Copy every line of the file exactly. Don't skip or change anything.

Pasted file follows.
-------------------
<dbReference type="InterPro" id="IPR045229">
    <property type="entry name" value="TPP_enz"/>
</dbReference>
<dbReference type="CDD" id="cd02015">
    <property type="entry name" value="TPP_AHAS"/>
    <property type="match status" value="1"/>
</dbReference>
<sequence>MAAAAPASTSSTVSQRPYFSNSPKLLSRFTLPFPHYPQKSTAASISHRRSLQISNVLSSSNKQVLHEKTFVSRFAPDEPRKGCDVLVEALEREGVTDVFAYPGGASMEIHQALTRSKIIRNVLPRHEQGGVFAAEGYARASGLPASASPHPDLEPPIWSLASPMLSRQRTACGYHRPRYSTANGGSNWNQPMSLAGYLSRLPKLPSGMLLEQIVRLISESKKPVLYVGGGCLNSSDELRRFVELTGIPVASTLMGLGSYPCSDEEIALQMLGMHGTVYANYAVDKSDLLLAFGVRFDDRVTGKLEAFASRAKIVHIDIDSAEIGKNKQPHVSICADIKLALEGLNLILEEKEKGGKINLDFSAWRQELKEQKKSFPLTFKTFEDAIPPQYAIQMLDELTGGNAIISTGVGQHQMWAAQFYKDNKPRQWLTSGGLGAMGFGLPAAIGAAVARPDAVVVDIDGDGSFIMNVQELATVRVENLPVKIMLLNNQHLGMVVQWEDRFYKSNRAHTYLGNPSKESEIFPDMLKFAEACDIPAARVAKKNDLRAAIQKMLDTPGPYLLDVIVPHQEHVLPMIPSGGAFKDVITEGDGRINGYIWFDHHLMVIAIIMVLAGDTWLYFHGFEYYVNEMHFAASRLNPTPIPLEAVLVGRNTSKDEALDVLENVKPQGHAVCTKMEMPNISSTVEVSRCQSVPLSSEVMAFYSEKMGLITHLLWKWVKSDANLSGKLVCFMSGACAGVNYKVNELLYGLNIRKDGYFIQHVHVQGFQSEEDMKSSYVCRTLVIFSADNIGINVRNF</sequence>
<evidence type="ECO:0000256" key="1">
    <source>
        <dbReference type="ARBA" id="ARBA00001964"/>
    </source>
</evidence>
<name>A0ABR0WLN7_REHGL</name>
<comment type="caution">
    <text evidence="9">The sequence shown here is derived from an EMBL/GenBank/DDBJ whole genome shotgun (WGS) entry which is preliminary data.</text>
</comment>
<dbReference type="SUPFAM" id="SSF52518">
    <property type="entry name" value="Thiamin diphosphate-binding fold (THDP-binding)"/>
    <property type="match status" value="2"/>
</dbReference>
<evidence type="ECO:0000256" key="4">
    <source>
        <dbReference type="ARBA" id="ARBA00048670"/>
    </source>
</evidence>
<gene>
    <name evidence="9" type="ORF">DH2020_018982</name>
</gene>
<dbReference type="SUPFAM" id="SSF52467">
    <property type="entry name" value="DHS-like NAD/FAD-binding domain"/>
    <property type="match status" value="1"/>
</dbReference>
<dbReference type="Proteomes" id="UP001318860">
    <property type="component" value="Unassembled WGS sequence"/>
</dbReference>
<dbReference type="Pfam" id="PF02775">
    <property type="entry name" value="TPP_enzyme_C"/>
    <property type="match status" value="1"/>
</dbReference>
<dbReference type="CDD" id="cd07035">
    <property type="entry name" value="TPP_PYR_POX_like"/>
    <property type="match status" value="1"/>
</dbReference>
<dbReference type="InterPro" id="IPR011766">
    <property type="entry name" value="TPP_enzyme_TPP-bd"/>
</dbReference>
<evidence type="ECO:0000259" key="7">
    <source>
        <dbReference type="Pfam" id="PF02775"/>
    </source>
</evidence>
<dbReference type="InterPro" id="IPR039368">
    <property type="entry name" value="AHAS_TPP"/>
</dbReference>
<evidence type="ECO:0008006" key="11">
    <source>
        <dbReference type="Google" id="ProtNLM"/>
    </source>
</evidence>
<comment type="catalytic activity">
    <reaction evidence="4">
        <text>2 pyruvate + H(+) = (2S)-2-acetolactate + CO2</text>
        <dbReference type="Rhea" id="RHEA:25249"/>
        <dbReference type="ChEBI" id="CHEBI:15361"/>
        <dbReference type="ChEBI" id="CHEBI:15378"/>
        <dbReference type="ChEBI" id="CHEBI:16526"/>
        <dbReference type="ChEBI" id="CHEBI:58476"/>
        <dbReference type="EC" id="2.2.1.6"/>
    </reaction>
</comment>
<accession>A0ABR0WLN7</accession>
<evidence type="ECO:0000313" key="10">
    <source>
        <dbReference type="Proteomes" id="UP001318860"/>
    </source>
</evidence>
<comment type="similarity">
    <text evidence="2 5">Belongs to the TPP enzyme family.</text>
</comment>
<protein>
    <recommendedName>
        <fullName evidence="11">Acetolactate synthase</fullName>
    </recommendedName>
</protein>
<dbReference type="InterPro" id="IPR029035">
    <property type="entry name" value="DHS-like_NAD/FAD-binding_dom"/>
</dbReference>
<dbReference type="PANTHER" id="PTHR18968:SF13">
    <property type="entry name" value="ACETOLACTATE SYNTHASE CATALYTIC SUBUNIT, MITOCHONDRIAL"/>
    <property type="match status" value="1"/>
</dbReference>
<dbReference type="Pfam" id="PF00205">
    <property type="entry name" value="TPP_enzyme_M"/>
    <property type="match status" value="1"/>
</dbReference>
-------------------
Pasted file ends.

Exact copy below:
<dbReference type="InterPro" id="IPR045229">
    <property type="entry name" value="TPP_enz"/>
</dbReference>
<dbReference type="CDD" id="cd02015">
    <property type="entry name" value="TPP_AHAS"/>
    <property type="match status" value="1"/>
</dbReference>
<sequence>MAAAAPASTSSTVSQRPYFSNSPKLLSRFTLPFPHYPQKSTAASISHRRSLQISNVLSSSNKQVLHEKTFVSRFAPDEPRKGCDVLVEALEREGVTDVFAYPGGASMEIHQALTRSKIIRNVLPRHEQGGVFAAEGYARASGLPASASPHPDLEPPIWSLASPMLSRQRTACGYHRPRYSTANGGSNWNQPMSLAGYLSRLPKLPSGMLLEQIVRLISESKKPVLYVGGGCLNSSDELRRFVELTGIPVASTLMGLGSYPCSDEEIALQMLGMHGTVYANYAVDKSDLLLAFGVRFDDRVTGKLEAFASRAKIVHIDIDSAEIGKNKQPHVSICADIKLALEGLNLILEEKEKGGKINLDFSAWRQELKEQKKSFPLTFKTFEDAIPPQYAIQMLDELTGGNAIISTGVGQHQMWAAQFYKDNKPRQWLTSGGLGAMGFGLPAAIGAAVARPDAVVVDIDGDGSFIMNVQELATVRVENLPVKIMLLNNQHLGMVVQWEDRFYKSNRAHTYLGNPSKESEIFPDMLKFAEACDIPAARVAKKNDLRAAIQKMLDTPGPYLLDVIVPHQEHVLPMIPSGGAFKDVITEGDGRINGYIWFDHHLMVIAIIMVLAGDTWLYFHGFEYYVNEMHFAASRLNPTPIPLEAVLVGRNTSKDEALDVLENVKPQGHAVCTKMEMPNISSTVEVSRCQSVPLSSEVMAFYSEKMGLITHLLWKWVKSDANLSGKLVCFMSGACAGVNYKVNELLYGLNIRKDGYFIQHVHVQGFQSEEDMKSSYVCRTLVIFSADNIGINVRNF</sequence>
<evidence type="ECO:0000256" key="1">
    <source>
        <dbReference type="ARBA" id="ARBA00001964"/>
    </source>
</evidence>
<name>A0ABR0WLN7_REHGL</name>
<comment type="caution">
    <text evidence="9">The sequence shown here is derived from an EMBL/GenBank/DDBJ whole genome shotgun (WGS) entry which is preliminary data.</text>
</comment>
<dbReference type="SUPFAM" id="SSF52518">
    <property type="entry name" value="Thiamin diphosphate-binding fold (THDP-binding)"/>
    <property type="match status" value="2"/>
</dbReference>
<evidence type="ECO:0000256" key="4">
    <source>
        <dbReference type="ARBA" id="ARBA00048670"/>
    </source>
</evidence>
<gene>
    <name evidence="9" type="ORF">DH2020_018982</name>
</gene>
<dbReference type="SUPFAM" id="SSF52467">
    <property type="entry name" value="DHS-like NAD/FAD-binding domain"/>
    <property type="match status" value="1"/>
</dbReference>
<dbReference type="Proteomes" id="UP001318860">
    <property type="component" value="Unassembled WGS sequence"/>
</dbReference>
<dbReference type="Pfam" id="PF02775">
    <property type="entry name" value="TPP_enzyme_C"/>
    <property type="match status" value="1"/>
</dbReference>
<dbReference type="CDD" id="cd07035">
    <property type="entry name" value="TPP_PYR_POX_like"/>
    <property type="match status" value="1"/>
</dbReference>
<dbReference type="InterPro" id="IPR011766">
    <property type="entry name" value="TPP_enzyme_TPP-bd"/>
</dbReference>
<evidence type="ECO:0000259" key="7">
    <source>
        <dbReference type="Pfam" id="PF02775"/>
    </source>
</evidence>
<dbReference type="InterPro" id="IPR039368">
    <property type="entry name" value="AHAS_TPP"/>
</dbReference>
<evidence type="ECO:0008006" key="11">
    <source>
        <dbReference type="Google" id="ProtNLM"/>
    </source>
</evidence>
<comment type="catalytic activity">
    <reaction evidence="4">
        <text>2 pyruvate + H(+) = (2S)-2-acetolactate + CO2</text>
        <dbReference type="Rhea" id="RHEA:25249"/>
        <dbReference type="ChEBI" id="CHEBI:15361"/>
        <dbReference type="ChEBI" id="CHEBI:15378"/>
        <dbReference type="ChEBI" id="CHEBI:16526"/>
        <dbReference type="ChEBI" id="CHEBI:58476"/>
        <dbReference type="EC" id="2.2.1.6"/>
    </reaction>
</comment>
<accession>A0ABR0WLN7</accession>
<evidence type="ECO:0000313" key="10">
    <source>
        <dbReference type="Proteomes" id="UP001318860"/>
    </source>
</evidence>
<comment type="similarity">
    <text evidence="2 5">Belongs to the TPP enzyme family.</text>
</comment>
<protein>
    <recommendedName>
        <fullName evidence="11">Acetolactate synthase</fullName>
    </recommendedName>
</protein>
<dbReference type="InterPro" id="IPR029035">
    <property type="entry name" value="DHS-like_NAD/FAD-binding_dom"/>
</dbReference>
<dbReference type="PANTHER" id="PTHR18968:SF13">
    <property type="entry name" value="ACETOLACTATE SYNTHASE CATALYTIC SUBUNIT, MITOCHONDRIAL"/>
    <property type="match status" value="1"/>
</dbReference>
<dbReference type="Pfam" id="PF00205">
    <property type="entry name" value="TPP_enzyme_M"/>
    <property type="match status" value="1"/>
</dbReference>